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Cracks in the Austrian Empire

THIS beautiful, oddly pitiful little girl with her wide blue silk sash and high, black-button boots was painted by Anton Romako in 1882. By that time wonderful Vienna, the heart of the Austro-Hungarian Empire, was in decline, beset by a myriad of problems, which most of its citizens, willing to barter anything for pleasure, were determined to ignore. The rich musical heritage of the lovely city, its splendid buildings and artistic accomplishments, coupled with a way of life that stressed constant enjoyment, lulled them into a false sense of security. The empire was composed of diverse peoples and elements, ranging from the Italian territories it occupied to the fiery Hungarians and the peoples of the lower Danube, all the way down to the Balkans - while to the north, cold, efficient Germany lay in wait. They put their trust, such as it was, in their absolute monarch and their rigid bureaucracy.

There is an Austrian proverb that runs, ``Es ist ernst aber es ist nicht tragisch,'' with its corollary, ``Es ist tragisch aber es ist nicht ernst,'' which time would disprove - they would find eventually that some matters could be both serious and tragic. The emperor, Franz Joseph, who ruled for more than 60 years, never doubting his authority and mission, was extremely hardworking, meddlesome, traditional, and serious - he knew that the times were troubled. He had no wish, however, to awaken his people to anything they might try to change; he believed in the reign of pleasure as far as they were concerned; this made him popular.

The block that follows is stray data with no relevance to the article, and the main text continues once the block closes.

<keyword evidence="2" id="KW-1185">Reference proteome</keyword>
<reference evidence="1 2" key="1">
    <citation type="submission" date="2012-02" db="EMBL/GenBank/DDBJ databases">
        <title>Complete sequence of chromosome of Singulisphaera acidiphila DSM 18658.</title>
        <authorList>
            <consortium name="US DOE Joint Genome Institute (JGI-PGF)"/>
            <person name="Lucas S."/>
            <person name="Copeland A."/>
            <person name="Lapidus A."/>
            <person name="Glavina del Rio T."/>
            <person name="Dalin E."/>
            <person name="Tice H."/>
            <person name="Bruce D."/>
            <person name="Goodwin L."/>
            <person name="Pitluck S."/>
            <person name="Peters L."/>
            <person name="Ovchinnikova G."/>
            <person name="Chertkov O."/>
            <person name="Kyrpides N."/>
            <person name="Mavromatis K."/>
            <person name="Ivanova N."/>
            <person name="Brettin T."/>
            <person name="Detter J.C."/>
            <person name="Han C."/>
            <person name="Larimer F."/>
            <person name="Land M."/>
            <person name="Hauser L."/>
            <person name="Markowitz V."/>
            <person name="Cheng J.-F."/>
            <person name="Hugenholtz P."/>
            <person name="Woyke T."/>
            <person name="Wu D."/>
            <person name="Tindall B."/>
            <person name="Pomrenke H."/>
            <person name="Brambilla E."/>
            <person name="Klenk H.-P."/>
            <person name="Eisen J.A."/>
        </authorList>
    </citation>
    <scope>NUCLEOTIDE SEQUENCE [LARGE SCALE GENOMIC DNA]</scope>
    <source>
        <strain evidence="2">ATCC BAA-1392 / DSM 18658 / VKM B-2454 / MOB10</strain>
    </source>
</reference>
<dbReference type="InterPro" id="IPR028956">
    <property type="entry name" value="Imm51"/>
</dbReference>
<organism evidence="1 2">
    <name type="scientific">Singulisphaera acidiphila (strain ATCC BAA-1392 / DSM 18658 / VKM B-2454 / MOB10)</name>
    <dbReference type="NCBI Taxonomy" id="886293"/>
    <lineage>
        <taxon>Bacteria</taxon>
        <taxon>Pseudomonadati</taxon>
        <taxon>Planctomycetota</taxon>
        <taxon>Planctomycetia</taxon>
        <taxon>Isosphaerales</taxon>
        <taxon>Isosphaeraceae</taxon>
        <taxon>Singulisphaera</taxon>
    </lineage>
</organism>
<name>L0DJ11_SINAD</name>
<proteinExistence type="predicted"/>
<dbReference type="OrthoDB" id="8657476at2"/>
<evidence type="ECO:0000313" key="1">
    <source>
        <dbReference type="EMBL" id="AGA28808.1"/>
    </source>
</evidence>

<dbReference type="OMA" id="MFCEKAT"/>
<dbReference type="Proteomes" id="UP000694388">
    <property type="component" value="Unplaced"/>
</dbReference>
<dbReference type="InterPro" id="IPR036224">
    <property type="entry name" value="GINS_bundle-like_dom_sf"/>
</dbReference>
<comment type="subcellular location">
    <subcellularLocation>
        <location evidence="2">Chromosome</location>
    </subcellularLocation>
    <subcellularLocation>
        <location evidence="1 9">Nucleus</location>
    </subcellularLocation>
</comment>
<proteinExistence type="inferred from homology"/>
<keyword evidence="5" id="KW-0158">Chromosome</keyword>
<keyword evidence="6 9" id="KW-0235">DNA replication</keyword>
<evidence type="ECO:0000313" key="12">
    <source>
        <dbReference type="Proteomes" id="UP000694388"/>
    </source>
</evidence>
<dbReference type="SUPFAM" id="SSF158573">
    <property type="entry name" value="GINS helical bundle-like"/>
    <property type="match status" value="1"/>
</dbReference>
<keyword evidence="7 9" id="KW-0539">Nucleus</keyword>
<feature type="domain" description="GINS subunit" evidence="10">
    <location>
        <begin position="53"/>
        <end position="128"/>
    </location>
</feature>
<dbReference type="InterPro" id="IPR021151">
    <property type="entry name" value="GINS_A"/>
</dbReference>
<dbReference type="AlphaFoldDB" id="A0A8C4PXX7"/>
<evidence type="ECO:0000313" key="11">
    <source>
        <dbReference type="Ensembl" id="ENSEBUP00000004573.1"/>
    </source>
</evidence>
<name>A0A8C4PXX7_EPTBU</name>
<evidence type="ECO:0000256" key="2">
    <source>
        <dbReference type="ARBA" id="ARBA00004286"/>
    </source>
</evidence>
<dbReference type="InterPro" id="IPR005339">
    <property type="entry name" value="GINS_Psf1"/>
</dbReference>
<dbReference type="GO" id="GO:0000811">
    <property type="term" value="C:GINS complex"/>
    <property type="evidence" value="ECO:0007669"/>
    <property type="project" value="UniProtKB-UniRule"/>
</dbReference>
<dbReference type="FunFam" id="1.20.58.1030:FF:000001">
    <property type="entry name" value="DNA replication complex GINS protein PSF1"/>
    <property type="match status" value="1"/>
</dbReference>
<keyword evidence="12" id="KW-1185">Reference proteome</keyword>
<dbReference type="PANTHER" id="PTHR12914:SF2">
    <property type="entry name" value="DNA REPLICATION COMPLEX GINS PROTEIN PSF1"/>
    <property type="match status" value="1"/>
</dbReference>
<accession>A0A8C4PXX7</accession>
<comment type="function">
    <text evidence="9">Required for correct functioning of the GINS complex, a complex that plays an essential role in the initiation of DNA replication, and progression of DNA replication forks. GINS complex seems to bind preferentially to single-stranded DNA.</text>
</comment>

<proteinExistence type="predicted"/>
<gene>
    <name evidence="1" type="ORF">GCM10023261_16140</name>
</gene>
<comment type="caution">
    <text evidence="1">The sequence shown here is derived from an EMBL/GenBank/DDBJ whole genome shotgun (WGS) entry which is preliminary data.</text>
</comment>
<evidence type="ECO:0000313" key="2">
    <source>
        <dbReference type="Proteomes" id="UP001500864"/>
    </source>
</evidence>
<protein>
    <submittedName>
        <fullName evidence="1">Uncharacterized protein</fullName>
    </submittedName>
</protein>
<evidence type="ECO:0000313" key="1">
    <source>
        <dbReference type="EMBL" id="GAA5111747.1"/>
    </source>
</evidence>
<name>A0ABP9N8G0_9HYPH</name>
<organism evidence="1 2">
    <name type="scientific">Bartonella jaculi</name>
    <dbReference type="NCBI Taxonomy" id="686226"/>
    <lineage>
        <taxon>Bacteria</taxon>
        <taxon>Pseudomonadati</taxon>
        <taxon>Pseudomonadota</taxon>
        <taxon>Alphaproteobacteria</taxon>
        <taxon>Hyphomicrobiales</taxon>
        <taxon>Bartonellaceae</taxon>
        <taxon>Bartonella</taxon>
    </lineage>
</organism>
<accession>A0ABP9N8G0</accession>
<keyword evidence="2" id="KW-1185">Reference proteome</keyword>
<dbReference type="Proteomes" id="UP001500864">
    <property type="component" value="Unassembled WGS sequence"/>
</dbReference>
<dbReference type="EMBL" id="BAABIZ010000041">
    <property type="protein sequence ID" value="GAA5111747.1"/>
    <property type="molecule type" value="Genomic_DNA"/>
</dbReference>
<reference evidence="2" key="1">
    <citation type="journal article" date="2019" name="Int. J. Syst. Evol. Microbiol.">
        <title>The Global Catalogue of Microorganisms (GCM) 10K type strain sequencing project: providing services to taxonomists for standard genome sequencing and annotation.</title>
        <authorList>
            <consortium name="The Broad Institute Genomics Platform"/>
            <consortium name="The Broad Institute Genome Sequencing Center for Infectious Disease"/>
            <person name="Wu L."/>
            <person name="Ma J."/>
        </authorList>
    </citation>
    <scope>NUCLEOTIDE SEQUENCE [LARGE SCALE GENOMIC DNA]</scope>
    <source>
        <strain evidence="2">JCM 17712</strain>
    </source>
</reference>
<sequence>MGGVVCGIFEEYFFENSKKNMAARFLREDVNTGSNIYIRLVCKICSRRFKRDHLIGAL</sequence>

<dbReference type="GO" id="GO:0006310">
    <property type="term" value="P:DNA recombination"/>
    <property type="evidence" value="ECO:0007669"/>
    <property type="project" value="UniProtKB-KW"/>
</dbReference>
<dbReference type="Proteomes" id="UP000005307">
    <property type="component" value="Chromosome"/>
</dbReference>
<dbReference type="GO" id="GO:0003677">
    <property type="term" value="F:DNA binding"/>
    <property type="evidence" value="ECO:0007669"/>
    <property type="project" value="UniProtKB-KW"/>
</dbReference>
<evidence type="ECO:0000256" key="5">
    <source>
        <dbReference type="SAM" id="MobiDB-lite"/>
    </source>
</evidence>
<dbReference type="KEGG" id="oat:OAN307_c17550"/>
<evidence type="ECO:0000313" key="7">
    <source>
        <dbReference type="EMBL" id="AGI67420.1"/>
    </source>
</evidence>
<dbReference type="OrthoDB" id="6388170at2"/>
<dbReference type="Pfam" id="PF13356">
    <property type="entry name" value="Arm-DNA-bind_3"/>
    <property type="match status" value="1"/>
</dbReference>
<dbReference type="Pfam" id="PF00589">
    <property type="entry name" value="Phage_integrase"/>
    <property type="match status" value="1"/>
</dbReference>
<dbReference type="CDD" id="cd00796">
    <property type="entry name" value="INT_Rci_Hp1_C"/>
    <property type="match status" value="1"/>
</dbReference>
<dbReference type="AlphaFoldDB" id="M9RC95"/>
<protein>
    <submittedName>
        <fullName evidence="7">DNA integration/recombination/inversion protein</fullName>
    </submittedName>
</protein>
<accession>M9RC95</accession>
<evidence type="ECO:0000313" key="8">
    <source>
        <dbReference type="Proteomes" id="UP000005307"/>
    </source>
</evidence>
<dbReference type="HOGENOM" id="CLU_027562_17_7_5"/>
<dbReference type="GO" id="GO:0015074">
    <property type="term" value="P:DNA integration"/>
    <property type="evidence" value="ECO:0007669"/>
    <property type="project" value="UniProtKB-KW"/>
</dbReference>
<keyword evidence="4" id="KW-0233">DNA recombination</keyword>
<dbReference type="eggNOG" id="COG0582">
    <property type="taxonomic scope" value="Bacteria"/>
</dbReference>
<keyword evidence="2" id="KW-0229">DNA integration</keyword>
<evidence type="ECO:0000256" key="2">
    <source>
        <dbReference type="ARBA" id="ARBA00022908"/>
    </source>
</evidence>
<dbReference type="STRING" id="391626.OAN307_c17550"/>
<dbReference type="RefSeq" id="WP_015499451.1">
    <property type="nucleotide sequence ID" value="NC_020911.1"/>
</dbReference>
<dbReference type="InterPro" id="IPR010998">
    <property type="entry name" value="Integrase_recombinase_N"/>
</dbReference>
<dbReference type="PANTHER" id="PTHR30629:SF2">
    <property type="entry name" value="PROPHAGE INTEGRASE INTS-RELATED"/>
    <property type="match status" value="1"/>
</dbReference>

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Vienna was very rich; not only the aristocracy but also the middle class indulged in a heady materialistic existence, with every sort of opulence and display. In his personal life, the emperor lived plainly, sleeping on a narrow iron bedstead, getting up early and slaving away on minute details he should have left to others. Highly conservative, he was convinced of the importance of pomp, ceremony, and court etiquette, continuing doggedly on the path where tragedy awaited him at every turn.

As he grew older, in spite of his glaring political mistakes, the Austrians did not blame him very much. On the contrary, they had deep sympathy for him, and today they still remember him with affection. He was tiresome, yes, but his devotion to the nation touched them; it was so patently sincere, as was his willingness to serve, and they grieved for him in his afflictions. Even today one encounters people who remember amiable anecdotes about him and are grateful that he was so meticulous in small affairs that affected their own lives.

Early and mid-century Vienna went in for Biedermeier furnishings, an adaptation from the French Empire, which was simple and elegant. As time passed and the demand for comfort increased, and with it ostentation, the pure lines of the earlier patterns were corrupted, and it was often condemned as bourgeois. Good taste or bad, it was a part of that way of life which included picnics on the Prater and along the (rarely blue) Danube, dancing Strauss waltzes, going to the opera, and watching the exercises of the Spanish Riding School with its beautiful Lippizans.